p2 Provisioning, Eclipse Galileo Feature #1

June 24, 2009 | 4 min Read

Today is the big day! Eclipse 3.5 – Galileo – is available for the general public. To count down the final push towards Galileo, I have been reviewing the Top 10 features that I’m most excited about. There are tons of other great features – such as the SWT port to Cocoa – that I personally don’t make use of, so if you disagree with my Top 10 list, I encourage you to publish your own.

A quick recap of what I have reviewed so far: 10. Enhancements to the Java compare editor 9. Improved Java 2 Javascript Bridge 8. The new RAP Look and Feel 7. EMF Ultra Thin Diet 6. Install into self 5. Memory Analyzer Project 4. Mylyn Wikitext 3. Improved Target Platform Management 2. OSGi Declarative Services

And without further ado, the Number 1 Galileo feature (according to me) is – p2, Round 2.

The Eclipse provisioning platform (p2) was originally released as part of Eclipse 3.4. At the time it provided a solid replacement for Update Manager, with the scaffolding in place to enable it to be a true provisioning platform. As of Eclipse 3.5, I can say that p2 is now a full fledge platform for provisioning everything and nothing in particular.

During the past year, p2 has been updated and improved in a number of different areas. New features were added, over 1,000 bugs were closed, workflows were revamped and even the helpful error messages were improved.

The uber-talented UI designer – Susan F. McCourt – reworked the entire p2 workflow. The repositories lists have been updated, the installed software views received a face lift and the “Install New Software” wizard has been completely revamped to support a more asynchronous user experience. Susan also provided a number of extension mechanisms so you can make use of the p2 UI in a number of different ways within your own RCP application.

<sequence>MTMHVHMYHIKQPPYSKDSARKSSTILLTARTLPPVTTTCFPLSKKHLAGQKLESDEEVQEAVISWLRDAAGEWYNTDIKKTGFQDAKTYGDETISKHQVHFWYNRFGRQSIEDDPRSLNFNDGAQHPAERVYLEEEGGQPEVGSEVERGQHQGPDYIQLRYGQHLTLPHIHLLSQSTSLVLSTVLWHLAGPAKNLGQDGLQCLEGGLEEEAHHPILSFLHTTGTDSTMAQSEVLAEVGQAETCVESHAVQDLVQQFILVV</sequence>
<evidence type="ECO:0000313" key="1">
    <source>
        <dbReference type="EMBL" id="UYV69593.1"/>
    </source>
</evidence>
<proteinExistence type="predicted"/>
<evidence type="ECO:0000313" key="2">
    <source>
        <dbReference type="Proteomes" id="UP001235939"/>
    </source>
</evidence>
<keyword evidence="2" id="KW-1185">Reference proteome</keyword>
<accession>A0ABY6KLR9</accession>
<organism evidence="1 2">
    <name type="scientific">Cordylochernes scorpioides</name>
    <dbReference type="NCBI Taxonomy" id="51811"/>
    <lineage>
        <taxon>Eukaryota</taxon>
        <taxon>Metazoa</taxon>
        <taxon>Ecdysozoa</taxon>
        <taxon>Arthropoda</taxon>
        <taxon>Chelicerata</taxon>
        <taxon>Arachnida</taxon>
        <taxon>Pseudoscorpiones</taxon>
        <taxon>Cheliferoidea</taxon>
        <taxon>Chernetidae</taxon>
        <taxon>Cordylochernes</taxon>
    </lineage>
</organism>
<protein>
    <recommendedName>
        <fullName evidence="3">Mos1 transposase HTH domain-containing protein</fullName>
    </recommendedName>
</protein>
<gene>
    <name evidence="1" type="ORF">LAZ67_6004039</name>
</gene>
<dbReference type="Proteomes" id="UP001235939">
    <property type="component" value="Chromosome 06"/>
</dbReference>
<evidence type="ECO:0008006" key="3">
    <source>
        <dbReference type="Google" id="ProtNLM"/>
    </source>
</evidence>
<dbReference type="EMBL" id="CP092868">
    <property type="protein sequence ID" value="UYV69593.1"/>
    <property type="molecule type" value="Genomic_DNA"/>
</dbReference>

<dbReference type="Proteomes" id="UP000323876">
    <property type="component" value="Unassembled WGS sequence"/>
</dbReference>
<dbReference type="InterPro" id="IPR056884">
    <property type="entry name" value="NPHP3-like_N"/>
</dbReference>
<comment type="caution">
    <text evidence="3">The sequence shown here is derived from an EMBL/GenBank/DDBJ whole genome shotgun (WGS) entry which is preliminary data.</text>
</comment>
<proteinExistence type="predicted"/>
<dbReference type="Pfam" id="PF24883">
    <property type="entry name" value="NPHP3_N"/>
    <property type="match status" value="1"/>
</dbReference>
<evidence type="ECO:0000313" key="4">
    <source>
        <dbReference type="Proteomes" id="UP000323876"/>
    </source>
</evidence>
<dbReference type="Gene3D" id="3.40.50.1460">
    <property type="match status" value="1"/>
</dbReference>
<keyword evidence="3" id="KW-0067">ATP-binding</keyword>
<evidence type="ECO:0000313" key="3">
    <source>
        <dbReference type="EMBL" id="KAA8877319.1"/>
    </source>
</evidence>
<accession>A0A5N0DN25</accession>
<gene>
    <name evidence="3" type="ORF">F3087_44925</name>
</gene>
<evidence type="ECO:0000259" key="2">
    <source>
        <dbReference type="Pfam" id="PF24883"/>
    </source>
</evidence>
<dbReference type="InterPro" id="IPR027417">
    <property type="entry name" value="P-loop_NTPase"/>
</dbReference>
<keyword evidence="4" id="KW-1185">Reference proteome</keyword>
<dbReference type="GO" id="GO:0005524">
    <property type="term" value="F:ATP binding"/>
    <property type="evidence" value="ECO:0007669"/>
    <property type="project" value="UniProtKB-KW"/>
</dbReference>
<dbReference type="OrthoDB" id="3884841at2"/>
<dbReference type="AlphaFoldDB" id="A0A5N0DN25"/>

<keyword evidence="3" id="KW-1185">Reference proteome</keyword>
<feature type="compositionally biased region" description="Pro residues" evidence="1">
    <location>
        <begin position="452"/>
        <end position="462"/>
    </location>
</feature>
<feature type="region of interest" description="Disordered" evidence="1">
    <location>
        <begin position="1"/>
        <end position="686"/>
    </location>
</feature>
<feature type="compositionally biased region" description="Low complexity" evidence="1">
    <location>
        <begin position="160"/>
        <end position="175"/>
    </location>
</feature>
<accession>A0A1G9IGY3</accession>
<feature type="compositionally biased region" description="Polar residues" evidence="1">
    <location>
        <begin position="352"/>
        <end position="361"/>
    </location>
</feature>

Jeff McAffer designed the publisher, a new mechanism for writing repositories. The publisher provides a flexible method for working with p2 metadata. Andrew Niefer – the workhorse behind PDE Build – provided a lot of the publisher polish, and even re-worked PDE Build to use this new technology.

Henrik Lindberg contributed “Chester the test-data molester” an environment that helps test p2 using a variety of error scenarios. Using this, p2 can be tested against network problems, invalid modify dates, invalid file sizes, endless redirects, etc… Henrik also worked extremely hard on p2 transport layer. Below the transport layer, Henrich Kraemer, Scott Lewis and the ECF team provided a new provider based on the Apache httpclient.

In the p2 planner, the part that actually computes what needs to be installed, Daniel Le Berre – as part of his research studies – improved the explanation support. This means instead of getting a long winded explanation when you try to install conflicting bundles, you get a concise error message outlining the root of the problem.

DJ Houghton provided bug fixes all over p2 including many of invaluable tools such as mirroring, the director, the p2 garbage collector and the publisher.

One of the coolest features – meta requirements – was implemented by Simon Kaegi. Using meta requirements you can now ship the code to help install your software, along with your software.

John Arthorne helped a number of contributors earn their commit rights by providing true mentorship and advice. Additionally, John managed to fix a few hundred bugs, implement composite repositories, cleanup the p2 metadata implementation, fix a number of p2 caching problems, and generally improve the scalability and performance of p2.

While everyone worked very hard, the biggest kudo for p2 goes out to Pascal Rapicault, the p2 team lead. Pascal knows p2 inside-and-out and managed to assemble an excellent provisioning platform despite the occasional poorly worded bug report. Great job Pascal!

Next year’s project planning is starting now. Personally I would love to see even better scalability (client - server repository models), improved repository tooling and tighter integration with the target platform management.

Thanks for everyone on the p2 team, and all committers, contributors and users who made the Galileo release possible.

Enjoy the rest of the day, and tomorrow everyone should be back at work on Helios.

Ian Bull

Ian Bull

Ian is an Eclipse committer and EclipseSource Distinguished Engineer with a passion for developer productivity.

He leads the J2V8 project and has served on several …